The right-wing mantra of “deregulate, deregulate, deregulate” is costing America one of our most important technological and cultural advantages: ubiquitous, affordable broadband internet access.
Ars Technica has an article about how we are being left behind:
Despite the repeated claims of the current administration that our “broadband policy” is working, the US actually has no broadband policy and no aggressive and inspiring goals (think “moon shot”).
Simply put: Japan, France, Sweden, Canada, and most of Asia are out-interneting us. The main reason that they have surpassed us is because their governments view fiber optics as core infrastructure issues worthy of government investment.
Meanwhile, our government is too busy selling out the public trust to the biggest corporations it can find, all in the name of “deregulation” and “smaller government.”
My view is that regulation does not stifle competition; instead, it prevents people from hurting other people. A good business can survive in nearly any regulatory climate. In general, we only hurt ourselves when we remove regulations from industry.
Furthermore, we have seen that the politicians who ran on “small government” don’t really believe in small government. What they believe in is a very large government that benefits only them and their friends, while the majority of citizens suffer from a lack of services and public resources. (Picture Hurricane Katrina alongside record profits for military contractors and oil companies and you’ve got a snapshot of the Bush legacy.)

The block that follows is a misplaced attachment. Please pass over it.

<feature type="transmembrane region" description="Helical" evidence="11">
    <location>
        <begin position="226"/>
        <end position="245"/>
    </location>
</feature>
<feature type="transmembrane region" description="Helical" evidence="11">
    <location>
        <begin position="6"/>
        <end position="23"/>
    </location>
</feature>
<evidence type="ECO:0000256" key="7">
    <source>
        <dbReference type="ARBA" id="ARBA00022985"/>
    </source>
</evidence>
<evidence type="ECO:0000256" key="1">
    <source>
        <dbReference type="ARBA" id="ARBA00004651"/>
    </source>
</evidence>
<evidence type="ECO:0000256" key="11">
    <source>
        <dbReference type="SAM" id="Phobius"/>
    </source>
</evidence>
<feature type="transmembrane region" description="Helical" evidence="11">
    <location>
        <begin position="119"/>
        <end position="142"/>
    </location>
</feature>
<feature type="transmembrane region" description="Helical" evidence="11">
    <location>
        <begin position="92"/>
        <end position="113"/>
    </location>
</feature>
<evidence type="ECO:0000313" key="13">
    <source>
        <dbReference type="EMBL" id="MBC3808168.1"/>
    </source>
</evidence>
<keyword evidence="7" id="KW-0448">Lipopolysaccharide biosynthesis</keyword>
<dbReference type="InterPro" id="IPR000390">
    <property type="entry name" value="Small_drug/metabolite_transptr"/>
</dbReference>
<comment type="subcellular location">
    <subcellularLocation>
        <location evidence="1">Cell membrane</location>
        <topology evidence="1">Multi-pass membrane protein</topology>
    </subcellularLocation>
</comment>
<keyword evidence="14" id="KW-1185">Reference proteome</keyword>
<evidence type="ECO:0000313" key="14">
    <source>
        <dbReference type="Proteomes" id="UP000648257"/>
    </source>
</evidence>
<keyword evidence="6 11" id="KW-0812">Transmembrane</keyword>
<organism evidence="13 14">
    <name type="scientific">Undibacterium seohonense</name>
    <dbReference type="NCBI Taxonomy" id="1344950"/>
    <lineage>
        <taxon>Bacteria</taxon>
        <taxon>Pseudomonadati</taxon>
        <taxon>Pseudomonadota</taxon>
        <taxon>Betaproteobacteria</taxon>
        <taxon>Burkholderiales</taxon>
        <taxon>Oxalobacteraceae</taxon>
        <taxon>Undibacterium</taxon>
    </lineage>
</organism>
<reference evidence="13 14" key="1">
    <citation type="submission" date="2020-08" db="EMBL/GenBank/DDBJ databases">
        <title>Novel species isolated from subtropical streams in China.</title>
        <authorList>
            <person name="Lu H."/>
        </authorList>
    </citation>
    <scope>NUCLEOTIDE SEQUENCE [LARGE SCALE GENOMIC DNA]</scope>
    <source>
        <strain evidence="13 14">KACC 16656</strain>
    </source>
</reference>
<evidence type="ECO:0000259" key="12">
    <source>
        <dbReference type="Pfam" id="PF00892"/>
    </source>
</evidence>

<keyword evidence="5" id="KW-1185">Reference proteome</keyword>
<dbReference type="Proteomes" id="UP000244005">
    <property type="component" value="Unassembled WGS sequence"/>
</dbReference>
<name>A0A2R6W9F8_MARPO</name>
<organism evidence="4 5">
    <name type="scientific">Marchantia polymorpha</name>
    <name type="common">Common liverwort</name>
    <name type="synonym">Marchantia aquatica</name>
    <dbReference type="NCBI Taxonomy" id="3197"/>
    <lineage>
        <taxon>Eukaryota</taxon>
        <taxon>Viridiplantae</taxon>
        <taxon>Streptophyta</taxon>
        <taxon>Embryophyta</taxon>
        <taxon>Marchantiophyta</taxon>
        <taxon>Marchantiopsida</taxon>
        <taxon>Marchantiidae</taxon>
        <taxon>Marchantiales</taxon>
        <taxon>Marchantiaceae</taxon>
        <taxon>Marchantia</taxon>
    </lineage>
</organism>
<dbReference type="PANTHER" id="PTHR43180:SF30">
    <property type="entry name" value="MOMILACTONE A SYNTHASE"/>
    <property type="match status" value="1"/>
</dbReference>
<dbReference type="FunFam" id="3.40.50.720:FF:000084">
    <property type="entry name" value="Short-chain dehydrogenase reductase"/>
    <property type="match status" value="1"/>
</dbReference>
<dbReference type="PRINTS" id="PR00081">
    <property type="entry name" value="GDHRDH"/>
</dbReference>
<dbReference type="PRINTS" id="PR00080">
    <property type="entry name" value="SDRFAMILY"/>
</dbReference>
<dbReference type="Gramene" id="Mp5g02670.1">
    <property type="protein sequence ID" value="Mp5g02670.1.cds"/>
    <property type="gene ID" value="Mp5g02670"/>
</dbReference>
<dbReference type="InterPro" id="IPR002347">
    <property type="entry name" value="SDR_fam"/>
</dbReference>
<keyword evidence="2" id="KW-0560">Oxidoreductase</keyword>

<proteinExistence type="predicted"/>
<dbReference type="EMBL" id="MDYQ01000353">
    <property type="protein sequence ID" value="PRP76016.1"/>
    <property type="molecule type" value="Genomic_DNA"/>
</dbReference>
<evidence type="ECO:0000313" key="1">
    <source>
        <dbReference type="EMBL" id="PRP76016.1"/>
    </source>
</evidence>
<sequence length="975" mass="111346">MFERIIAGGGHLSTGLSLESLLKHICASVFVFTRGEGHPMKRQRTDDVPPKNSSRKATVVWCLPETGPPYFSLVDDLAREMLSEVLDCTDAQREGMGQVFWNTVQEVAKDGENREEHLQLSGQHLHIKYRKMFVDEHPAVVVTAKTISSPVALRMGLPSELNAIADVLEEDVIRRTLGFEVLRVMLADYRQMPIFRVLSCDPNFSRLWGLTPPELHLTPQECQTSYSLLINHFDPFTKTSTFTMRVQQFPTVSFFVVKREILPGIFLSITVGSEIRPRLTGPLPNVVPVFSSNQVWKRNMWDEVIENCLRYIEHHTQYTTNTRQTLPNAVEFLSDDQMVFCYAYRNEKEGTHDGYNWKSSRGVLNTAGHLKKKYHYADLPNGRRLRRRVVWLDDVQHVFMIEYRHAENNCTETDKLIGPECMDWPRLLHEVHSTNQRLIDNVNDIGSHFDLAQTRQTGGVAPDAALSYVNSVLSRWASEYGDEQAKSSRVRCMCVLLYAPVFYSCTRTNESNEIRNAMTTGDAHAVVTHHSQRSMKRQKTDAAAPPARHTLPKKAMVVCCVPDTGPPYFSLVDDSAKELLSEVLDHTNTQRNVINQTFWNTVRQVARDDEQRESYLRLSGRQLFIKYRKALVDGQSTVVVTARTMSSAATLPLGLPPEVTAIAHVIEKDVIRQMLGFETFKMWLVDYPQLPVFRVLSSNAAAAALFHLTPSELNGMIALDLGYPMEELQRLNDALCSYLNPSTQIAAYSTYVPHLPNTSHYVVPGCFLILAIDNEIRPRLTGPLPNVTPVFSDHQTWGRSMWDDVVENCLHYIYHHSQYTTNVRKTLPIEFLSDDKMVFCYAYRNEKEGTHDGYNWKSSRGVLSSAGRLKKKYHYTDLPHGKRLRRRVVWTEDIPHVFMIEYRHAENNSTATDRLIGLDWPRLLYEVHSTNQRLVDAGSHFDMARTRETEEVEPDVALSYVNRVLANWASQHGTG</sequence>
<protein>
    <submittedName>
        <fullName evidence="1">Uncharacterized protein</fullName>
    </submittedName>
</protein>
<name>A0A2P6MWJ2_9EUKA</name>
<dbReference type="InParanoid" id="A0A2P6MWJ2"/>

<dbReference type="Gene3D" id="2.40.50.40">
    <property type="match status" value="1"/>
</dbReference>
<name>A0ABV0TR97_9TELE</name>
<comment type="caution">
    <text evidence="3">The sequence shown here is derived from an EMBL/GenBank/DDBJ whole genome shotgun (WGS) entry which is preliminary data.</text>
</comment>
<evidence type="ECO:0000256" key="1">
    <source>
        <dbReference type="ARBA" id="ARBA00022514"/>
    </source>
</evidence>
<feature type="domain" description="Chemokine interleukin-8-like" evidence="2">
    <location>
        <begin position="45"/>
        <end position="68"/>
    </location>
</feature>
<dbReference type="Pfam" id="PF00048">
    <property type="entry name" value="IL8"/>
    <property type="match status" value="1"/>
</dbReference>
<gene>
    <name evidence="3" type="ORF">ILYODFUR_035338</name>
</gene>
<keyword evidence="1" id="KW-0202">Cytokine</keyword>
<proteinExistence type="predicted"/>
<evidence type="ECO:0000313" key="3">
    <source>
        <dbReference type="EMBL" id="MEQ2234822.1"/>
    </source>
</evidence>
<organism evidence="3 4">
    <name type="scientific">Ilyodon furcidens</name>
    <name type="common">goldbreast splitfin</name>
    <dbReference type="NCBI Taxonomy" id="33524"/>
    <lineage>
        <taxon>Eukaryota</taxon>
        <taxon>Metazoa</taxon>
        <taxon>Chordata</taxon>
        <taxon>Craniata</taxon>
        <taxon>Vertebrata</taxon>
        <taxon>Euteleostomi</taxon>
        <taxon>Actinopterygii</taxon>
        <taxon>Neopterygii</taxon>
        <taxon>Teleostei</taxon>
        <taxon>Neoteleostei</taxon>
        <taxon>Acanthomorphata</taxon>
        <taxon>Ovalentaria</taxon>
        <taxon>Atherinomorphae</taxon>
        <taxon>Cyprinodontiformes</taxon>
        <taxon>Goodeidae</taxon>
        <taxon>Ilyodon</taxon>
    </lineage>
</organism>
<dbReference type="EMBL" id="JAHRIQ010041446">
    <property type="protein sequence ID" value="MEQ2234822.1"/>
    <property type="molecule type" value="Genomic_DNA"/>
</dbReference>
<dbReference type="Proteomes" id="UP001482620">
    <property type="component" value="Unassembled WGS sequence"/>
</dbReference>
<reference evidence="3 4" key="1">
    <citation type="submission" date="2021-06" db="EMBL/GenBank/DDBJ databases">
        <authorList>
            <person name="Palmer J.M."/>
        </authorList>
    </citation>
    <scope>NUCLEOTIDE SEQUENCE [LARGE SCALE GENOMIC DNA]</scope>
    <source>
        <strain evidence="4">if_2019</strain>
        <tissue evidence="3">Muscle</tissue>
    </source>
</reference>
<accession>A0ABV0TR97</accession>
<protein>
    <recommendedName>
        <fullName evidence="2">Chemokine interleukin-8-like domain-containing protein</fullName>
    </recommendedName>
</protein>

“Small government” plus “deregulation” equals the perfect atmosphere for corruption.
Winning the fight against this type of corruption is how we will catch up with broadband access. (Support of Net Neutrality is an enormous part of this struggle, and it ranks pretty high on my list of reasons for supporting Obama.)
If we keep the internet open — both the physical medium and the data — then we can catch up and once again become the world’s internet access leader.